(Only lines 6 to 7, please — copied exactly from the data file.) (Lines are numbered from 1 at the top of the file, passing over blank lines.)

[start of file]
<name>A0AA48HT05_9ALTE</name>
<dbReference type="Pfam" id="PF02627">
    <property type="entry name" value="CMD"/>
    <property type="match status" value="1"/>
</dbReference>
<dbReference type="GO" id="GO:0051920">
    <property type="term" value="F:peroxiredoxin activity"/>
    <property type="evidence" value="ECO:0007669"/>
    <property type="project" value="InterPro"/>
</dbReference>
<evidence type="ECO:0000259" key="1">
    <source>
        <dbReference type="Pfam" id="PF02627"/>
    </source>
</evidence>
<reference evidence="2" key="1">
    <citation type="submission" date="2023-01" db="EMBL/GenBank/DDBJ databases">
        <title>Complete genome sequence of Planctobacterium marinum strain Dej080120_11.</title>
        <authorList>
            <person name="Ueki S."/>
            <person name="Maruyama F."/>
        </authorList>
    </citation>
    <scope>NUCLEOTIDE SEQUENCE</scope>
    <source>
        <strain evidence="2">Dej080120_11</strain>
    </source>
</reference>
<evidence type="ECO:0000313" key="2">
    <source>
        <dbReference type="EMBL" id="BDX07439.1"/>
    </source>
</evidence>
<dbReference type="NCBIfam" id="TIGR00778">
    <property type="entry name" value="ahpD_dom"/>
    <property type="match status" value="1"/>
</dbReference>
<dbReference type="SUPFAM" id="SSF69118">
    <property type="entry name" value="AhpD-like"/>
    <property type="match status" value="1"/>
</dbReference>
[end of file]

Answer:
<dbReference type="GO" id="GO:0051920">
    <property type="term" value="F:peroxiredoxin activity"/>